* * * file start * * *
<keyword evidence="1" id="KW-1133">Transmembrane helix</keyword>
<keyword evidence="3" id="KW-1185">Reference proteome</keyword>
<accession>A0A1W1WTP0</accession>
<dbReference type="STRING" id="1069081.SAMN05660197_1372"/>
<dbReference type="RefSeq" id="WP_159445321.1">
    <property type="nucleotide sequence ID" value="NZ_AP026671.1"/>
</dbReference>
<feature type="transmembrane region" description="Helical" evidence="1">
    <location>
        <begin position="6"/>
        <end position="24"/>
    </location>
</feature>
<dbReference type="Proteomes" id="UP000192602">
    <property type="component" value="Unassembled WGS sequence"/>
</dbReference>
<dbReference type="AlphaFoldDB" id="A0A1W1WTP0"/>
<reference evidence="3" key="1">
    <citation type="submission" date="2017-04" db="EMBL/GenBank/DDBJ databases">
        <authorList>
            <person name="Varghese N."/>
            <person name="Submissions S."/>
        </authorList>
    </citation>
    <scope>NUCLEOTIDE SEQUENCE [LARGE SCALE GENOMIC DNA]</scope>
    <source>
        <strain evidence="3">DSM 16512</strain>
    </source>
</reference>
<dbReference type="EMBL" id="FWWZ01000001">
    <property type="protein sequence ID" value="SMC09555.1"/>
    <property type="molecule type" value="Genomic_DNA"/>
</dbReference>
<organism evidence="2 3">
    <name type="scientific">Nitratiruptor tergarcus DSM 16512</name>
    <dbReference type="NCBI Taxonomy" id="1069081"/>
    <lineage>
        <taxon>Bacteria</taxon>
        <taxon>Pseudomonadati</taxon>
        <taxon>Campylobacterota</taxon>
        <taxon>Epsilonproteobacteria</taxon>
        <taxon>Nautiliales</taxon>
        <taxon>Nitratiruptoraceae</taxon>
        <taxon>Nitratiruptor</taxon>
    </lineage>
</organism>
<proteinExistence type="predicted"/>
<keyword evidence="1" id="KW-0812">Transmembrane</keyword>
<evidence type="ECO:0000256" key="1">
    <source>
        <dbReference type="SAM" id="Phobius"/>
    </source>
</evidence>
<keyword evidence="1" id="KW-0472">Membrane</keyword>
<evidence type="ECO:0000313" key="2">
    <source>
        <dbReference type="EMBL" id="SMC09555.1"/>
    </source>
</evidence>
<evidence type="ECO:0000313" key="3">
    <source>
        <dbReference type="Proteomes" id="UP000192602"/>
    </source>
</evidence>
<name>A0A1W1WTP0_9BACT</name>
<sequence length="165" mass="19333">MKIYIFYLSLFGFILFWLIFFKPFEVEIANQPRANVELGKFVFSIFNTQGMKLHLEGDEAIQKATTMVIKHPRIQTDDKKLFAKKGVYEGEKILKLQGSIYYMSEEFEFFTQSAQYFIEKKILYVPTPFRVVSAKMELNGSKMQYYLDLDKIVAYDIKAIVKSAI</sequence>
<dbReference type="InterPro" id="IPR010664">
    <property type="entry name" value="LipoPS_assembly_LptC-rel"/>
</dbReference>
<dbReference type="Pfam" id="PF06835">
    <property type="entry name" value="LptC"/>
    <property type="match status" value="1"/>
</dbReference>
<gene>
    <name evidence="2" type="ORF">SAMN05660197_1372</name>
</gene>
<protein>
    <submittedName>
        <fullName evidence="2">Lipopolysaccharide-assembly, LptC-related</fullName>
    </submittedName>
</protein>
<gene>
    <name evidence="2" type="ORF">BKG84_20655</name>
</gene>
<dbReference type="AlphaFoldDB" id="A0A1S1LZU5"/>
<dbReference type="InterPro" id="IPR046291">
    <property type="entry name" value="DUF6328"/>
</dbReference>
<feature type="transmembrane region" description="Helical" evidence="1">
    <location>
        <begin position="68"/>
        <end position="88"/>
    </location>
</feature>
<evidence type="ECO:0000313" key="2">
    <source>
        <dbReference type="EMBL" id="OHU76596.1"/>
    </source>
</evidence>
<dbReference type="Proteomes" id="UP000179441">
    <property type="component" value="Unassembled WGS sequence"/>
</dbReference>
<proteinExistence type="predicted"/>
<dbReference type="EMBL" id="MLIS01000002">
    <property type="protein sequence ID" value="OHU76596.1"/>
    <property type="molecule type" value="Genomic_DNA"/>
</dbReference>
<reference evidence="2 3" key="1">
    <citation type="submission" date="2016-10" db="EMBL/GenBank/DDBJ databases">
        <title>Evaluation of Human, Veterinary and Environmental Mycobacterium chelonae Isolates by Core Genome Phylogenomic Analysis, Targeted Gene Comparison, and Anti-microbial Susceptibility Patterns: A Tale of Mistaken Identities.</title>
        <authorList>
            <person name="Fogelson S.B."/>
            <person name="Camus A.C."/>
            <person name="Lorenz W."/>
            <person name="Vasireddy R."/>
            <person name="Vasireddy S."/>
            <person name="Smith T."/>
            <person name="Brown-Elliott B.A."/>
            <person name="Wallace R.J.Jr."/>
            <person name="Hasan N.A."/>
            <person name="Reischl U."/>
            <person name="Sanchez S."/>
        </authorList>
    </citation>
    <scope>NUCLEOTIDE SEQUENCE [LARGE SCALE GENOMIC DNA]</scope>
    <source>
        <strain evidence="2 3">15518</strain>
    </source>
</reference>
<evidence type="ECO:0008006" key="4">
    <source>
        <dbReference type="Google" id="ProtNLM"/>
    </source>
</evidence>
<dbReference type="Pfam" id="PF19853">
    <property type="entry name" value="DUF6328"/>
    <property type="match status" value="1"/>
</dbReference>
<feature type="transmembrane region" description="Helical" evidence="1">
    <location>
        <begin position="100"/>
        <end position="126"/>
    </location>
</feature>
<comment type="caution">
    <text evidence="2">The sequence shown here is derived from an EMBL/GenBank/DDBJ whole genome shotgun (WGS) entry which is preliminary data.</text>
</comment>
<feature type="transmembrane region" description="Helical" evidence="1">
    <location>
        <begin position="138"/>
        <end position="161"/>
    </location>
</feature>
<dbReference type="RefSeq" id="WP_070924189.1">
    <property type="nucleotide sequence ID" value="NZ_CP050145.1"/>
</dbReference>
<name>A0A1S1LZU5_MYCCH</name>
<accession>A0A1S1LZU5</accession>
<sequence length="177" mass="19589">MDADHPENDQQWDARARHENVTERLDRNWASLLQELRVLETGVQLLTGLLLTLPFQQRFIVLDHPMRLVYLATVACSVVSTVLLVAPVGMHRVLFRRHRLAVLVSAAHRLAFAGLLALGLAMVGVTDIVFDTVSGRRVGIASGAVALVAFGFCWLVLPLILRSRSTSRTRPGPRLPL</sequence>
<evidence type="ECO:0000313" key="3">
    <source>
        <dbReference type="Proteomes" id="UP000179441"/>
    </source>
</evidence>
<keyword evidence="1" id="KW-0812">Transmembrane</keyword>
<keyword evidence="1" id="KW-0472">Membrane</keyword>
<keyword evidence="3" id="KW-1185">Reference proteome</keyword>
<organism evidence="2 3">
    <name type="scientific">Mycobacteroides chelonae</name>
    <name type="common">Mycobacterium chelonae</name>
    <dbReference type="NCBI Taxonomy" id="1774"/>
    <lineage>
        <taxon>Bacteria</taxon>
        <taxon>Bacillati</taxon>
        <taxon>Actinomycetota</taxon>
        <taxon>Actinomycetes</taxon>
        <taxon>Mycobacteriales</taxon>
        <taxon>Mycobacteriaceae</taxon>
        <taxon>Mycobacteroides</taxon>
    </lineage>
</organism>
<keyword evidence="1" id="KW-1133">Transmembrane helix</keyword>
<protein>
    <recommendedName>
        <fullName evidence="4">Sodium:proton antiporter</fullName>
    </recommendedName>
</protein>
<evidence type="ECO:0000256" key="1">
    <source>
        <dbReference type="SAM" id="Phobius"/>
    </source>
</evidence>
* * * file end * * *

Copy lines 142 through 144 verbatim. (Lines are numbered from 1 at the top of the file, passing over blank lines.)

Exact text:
        <end position="126"/>
    </location>
</feature>